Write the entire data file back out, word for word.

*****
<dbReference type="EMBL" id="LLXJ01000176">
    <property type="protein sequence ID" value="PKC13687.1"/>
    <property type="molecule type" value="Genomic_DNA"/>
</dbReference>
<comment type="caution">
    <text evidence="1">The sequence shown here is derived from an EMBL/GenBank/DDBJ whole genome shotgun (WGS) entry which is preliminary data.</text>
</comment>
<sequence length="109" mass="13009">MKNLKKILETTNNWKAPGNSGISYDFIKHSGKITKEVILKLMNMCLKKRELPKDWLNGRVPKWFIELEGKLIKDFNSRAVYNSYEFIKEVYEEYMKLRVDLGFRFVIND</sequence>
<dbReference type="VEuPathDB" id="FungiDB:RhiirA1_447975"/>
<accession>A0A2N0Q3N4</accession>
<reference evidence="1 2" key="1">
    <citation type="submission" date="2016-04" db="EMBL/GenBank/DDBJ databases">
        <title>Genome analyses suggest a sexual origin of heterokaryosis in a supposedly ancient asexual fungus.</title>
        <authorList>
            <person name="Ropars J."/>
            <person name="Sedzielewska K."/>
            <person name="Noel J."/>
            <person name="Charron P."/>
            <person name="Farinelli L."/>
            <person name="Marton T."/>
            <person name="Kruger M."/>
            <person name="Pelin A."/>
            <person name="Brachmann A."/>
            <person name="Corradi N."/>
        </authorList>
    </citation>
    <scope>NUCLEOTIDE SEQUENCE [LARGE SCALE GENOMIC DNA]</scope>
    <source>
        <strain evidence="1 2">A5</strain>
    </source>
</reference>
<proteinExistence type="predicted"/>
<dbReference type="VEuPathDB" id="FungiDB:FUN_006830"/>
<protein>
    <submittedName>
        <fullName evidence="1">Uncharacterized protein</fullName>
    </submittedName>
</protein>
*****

<dbReference type="EMBL" id="LLXJ01000176">
    <property type="protein sequence ID" value="PKC13687.1"/>
    <property type="molecule type" value="Genomic_DNA"/>
</dbReference>
<comment type="caution">
    <text evidence="1">The sequence shown here is derived from an EMBL/GenBank/DDBJ whole genome shotgun (WGS) entry which is preliminary data.</text>
</comment>
<sequence length="109" mass="13009">MKNLKKILETTNNWKAPGNSGISYDFIKHSGKITKEVILKLMNMCLKKRELPKDWLNGRVPKWFIELEGKLIKDFNSRAVYNSYEFIKEVYEEYMKLRVDLGFRFVIND</sequence>
<dbReference type="VEuPathDB" id="FungiDB:RhiirA1_447975"/>
<accession>A0A2N0Q3N4</accession>
<reference evidence="1 2" key="1">
    <citation type="submission" date="2016-04" db="EMBL/GenBank/DDBJ databases">
        <title>Genome analyses suggest a sexual origin of heterokaryosis in a supposedly ancient asexual fungus.</title>
        <authorList>
            <person name="Ropars J."/>
            <person name="Sedzielewska K."/>
            <person name="Noel J."/>
            <person name="Charron P."/>
            <person name="Farinelli L."/>
            <person name="Marton T."/>
            <person name="Kruger M."/>
            <person name="Pelin A."/>
            <person name="Brachmann A."/>
            <person name="Corradi N."/>
        </authorList>
    </citation>
    <scope>NUCLEOTIDE SEQUENCE [LARGE SCALE GENOMIC DNA]</scope>
    <source>
        <strain evidence="1 2">A5</strain>
    </source>
</reference>
<proteinExistence type="predicted"/>
<dbReference type="VEuPathDB" id="FungiDB:FUN_006830"/>
<protein>
    <submittedName>
        <fullName evidence="1">Uncharacterized protein</fullName>
    </submittedName>
</protein>